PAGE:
Friday, September 20, 2013

Survivability Analysis of INFLUENZA vs Portable UVC Air Purifiers and Home HEPA Air Filters

COI Statement:  We have no conflicts of interest, and make no money from any of these products
Non-commercial use only


We sought to identify if there were any home portable UVC air sterilizers on the market which might provide significant risk mitigation capability in the event of an H7N9 Influenza Pandemic. Based on design characteristics, only three home portable UVC purifiers were suitable candidates for an Influenza survivability analysis. Of those three, we eliminated one because it was advertised as also having a UVV capability to oxidize airborne chemicals.

Based on our survivability analysis, we have high confidence in only one unit:  the Swordfish portable home UVC air purifier  (#UVA1800RM).  Our results indicate that it has a one pass Probability of Kill (PK) capability against Influenza viruses which is significantly greater than the one pass Probability of Filtering (PF) capability of home portable HEPA filters of similar air flow.


We used data from the following three public research papers to derive PK and challenge values for the survivability analysis:

Aerosol Susceptibility of Influenza Virus to UV-C Light

Influenza Virus Aerosols in Human Exhaled Breath: Particle Size, Culturability, and Effect of Surgical Masks


Our methodology was based on taking published UVC lamp data, listed air flow rates, and estimated chamber sizes  to calculate minimal UVC fluence rates and air dwell time for the two units which we identified as likely having a germicidal capability against airborne Influenza.

One key design feature identifying potentially effective home portable airborne germicidal UVC units is a UVC lamp orientation axially placed in the direction of airflow (see picture below). The design parameters of HEPA filters typically preclude such an orientation, making combination home  HEPA / UVC units of dubious value.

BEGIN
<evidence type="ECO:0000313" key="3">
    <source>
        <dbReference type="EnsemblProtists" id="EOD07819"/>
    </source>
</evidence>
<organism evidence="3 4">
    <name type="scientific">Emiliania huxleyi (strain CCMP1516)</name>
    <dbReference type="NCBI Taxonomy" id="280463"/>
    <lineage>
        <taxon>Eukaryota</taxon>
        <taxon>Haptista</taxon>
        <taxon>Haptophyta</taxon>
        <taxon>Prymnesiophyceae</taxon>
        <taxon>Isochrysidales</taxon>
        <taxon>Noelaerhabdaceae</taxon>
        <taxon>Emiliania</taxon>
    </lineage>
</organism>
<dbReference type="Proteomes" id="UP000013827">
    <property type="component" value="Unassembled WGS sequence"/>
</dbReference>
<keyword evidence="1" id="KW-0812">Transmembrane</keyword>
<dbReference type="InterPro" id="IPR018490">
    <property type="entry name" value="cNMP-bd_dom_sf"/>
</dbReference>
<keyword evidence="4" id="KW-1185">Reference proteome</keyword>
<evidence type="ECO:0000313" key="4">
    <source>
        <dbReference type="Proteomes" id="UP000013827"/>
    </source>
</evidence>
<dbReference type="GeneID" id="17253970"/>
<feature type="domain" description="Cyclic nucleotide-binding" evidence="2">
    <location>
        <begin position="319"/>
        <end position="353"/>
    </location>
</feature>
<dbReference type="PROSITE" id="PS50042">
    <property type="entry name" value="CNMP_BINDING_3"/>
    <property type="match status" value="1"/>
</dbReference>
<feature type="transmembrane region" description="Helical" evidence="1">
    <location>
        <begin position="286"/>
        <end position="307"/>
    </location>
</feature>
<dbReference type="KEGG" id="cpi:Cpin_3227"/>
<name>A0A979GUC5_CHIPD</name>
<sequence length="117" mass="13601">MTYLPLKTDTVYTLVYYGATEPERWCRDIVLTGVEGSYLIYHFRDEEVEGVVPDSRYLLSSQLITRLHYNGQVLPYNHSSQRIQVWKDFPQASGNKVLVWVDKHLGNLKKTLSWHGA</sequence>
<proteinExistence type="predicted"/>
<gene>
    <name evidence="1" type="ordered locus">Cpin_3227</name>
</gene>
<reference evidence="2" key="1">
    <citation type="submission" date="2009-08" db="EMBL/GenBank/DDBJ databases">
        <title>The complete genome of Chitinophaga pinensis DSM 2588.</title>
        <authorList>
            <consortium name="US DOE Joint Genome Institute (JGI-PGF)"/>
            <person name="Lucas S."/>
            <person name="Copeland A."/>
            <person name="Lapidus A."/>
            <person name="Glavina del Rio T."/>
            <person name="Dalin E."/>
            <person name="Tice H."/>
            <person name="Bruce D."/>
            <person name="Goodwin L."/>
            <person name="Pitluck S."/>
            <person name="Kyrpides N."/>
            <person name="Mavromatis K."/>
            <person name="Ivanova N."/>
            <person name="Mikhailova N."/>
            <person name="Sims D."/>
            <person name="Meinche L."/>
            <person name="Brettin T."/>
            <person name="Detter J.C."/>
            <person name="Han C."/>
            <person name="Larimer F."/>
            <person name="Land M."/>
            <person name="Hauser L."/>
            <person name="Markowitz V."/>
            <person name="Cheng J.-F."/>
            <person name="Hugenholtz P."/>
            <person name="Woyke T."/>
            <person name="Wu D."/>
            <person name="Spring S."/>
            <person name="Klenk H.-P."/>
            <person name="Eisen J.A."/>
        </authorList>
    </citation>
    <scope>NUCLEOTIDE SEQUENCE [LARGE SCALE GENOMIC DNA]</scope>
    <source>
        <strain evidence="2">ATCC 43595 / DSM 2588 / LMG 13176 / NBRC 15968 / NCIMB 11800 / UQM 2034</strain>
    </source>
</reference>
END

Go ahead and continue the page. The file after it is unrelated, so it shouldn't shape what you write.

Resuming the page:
UNIT 1:  Swordfish Model #UVA1800RM @ 30 Cubic Feet per Minute (setting 2)

PK@ 25% Relative Humidity = 0.99999999595  and  after 9000hrs = 0.999999926
PK@ 75% Relative Humidity = 0.99999956992  and  after 9000hrs = 0.999996123

A medical grade HEPA system would require three passes through its filter to remove the same quantity of Influenza as our analysis indicates the Swordfish model kills in one pass. (see chart below)

UNIT 2:  Germ Guardian Model# EV9102  @ 23 Cubic Feet per Minute

PK@ 25% Relative Humidity = 0.986  and  after 9000hrs = 0.967
PK@ 75% Relative Humidity = 0.961  and  after 9000hrs = 0.925

Our analysis indicates that the Germ Guardian would have to make five passes before it would kill the the same quantity of virus as the Swordfish. We suspect that its Influenza killing capability may be on par with the filtering capability which might be expected from a home grade HEPA unit. (see chart below)


Ideally exhausting virus laden air to the outdoors is preferable to sanitizing, filtering and recirculating stagnant room air.  But when that is not possible, our analysis indicates that against Influenza the Swordfish  Model #UVA1800RM can offer a quiet, low airflow, level of protection roughly equivalent to a louder portable medical grade HEPA unit with three times the air flow rate. We expect that value to be even higher vs a home grade HEPA unit.  Still, we envision that the Swordfish is best utilized in conjunction with HEPA units selected for significantly higher airflow rates, or in standalone mode where space / noise concerns would prevent a HEPA unit from being well utilized.

Watch the video for further detail and insight. (coming soon)


  1. Good stuff, but HEPA air filters are better for capturing radioactive particles, so both would be good.

    1. Yes, I figure most people who peruse this site all ready have HEPA filters for that purpose. Adding a good UVC unit just increases capabilities against biological threats, but does nothing for radioactive particles.